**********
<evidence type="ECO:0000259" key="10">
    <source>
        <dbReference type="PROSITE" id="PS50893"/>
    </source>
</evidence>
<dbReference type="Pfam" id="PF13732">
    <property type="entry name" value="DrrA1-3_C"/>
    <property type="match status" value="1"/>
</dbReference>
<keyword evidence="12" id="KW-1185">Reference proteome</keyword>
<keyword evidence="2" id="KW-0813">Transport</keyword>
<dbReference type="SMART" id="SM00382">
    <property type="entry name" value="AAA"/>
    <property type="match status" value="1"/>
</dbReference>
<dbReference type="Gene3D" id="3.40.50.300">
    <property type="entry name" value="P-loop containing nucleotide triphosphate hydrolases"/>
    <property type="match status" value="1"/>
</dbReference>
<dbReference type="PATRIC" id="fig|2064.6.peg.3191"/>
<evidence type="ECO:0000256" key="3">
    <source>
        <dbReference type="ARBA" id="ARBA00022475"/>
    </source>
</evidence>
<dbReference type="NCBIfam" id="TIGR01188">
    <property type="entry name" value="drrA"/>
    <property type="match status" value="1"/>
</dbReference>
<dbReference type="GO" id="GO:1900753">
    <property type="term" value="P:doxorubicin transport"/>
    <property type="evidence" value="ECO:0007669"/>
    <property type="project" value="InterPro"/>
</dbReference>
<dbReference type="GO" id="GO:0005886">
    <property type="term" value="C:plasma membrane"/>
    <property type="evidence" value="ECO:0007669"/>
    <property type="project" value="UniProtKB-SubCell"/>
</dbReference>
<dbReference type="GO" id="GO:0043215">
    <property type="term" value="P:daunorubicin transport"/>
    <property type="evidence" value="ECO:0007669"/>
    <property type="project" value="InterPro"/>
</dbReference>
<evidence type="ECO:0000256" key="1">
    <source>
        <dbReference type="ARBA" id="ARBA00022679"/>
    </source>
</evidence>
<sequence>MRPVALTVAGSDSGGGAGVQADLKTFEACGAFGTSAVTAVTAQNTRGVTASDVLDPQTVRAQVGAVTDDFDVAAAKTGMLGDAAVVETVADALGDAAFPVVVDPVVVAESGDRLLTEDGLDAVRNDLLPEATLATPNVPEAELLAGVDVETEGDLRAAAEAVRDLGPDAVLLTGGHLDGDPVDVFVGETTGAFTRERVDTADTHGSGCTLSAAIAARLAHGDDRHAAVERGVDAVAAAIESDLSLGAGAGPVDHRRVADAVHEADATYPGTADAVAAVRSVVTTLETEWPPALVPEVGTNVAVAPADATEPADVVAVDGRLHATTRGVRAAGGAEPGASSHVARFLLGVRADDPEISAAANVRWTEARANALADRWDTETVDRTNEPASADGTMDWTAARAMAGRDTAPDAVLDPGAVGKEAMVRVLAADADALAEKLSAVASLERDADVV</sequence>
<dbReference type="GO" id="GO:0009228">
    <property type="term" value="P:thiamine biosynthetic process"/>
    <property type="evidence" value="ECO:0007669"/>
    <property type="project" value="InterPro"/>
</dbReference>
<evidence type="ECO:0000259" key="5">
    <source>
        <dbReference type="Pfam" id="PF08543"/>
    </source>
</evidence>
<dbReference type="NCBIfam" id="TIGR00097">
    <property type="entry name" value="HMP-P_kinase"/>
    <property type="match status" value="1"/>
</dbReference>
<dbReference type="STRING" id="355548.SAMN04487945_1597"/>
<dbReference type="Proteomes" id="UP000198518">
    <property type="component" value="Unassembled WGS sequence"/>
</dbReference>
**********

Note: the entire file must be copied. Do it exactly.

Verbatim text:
<evidence type="ECO:0000259" key="10">
    <source>
        <dbReference type="PROSITE" id="PS50893"/>
    </source>
</evidence>
<dbReference type="Pfam" id="PF13732">
    <property type="entry name" value="DrrA1-3_C"/>
    <property type="match status" value="1"/>
</dbReference>
<keyword evidence="12" id="KW-1185">Reference proteome</keyword>
<keyword evidence="2" id="KW-0813">Transport</keyword>
<dbReference type="SMART" id="SM00382">
    <property type="entry name" value="AAA"/>
    <property type="match status" value="1"/>
</dbReference>
<dbReference type="Gene3D" id="3.40.50.300">
    <property type="entry name" value="P-loop containing nucleotide triphosphate hydrolases"/>
    <property type="match status" value="1"/>
</dbReference>
<dbReference type="PATRIC" id="fig|2064.6.peg.3191"/>
<evidence type="ECO:0000256" key="3">
    <source>
        <dbReference type="ARBA" id="ARBA00022475"/>
    </source>
</evidence>
<dbReference type="NCBIfam" id="TIGR01188">
    <property type="entry name" value="drrA"/>
    <property type="match status" value="1"/>
</dbReference>
<dbReference type="GO" id="GO:1900753">
    <property type="term" value="P:doxorubicin transport"/>
    <property type="evidence" value="ECO:0007669"/>
    <property type="project" value="InterPro"/>
</dbReference>
<dbReference type="GO" id="GO:0005886">
    <property type="term" value="C:plasma membrane"/>
    <property type="evidence" value="ECO:0007669"/>
    <property type="project" value="UniProtKB-SubCell"/>
</dbReference>
<dbReference type="GO" id="GO:0043215">
    <property type="term" value="P:daunorubicin transport"/>
    <property type="evidence" value="ECO:0007669"/>
    <property type="project" value="InterPro"/>
</dbReference>
<evidence type="ECO:0000256" key="1">
    <source>
        <dbReference type="ARBA" id="ARBA00022679"/>
    </source>
</evidence>
<sequence>MRPVALTVAGSDSGGGAGVQADLKTFEACGAFGTSAVTAVTAQNTRGVTASDVLDPQTVRAQVGAVTDDFDVAAAKTGMLGDAAVVETVADALGDAAFPVVVDPVVVAESGDRLLTEDGLDAVRNDLLPEATLATPNVPEAELLAGVDVETEGDLRAAAEAVRDLGPDAVLLTGGHLDGDPVDVFVGETTGAFTRERVDTADTHGSGCTLSAAIAARLAHGDDRHAAVERGVDAVAAAIESDLSLGAGAGPVDHRRVADAVHEADATYPGTADAVAAVRSVVTTLETEWPPALVPEVGTNVAVAPADATEPADVVAVDGRLHATTRGVRAAGGAEPGASSHVARFLLGVRADDPEISAAANVRWTEARANALADRWDTETVDRTNEPASADGTMDWTAARAMAGRDTAPDAVLDPGAVGKEAMVRVLAADADALAEKLSAVASLERDADVV</sequence>
<dbReference type="GO" id="GO:0009228">
    <property type="term" value="P:thiamine biosynthetic process"/>
    <property type="evidence" value="ECO:0007669"/>
    <property type="project" value="InterPro"/>
</dbReference>
<evidence type="ECO:0000259" key="5">
    <source>
        <dbReference type="Pfam" id="PF08543"/>
    </source>
</evidence>
<dbReference type="NCBIfam" id="TIGR00097">
    <property type="entry name" value="HMP-P_kinase"/>
    <property type="match status" value="1"/>
</dbReference>
<dbReference type="STRING" id="355548.SAMN04487945_1597"/>
<dbReference type="Proteomes" id="UP000198518">
    <property type="component" value="Unassembled WGS sequence"/>
</dbReference>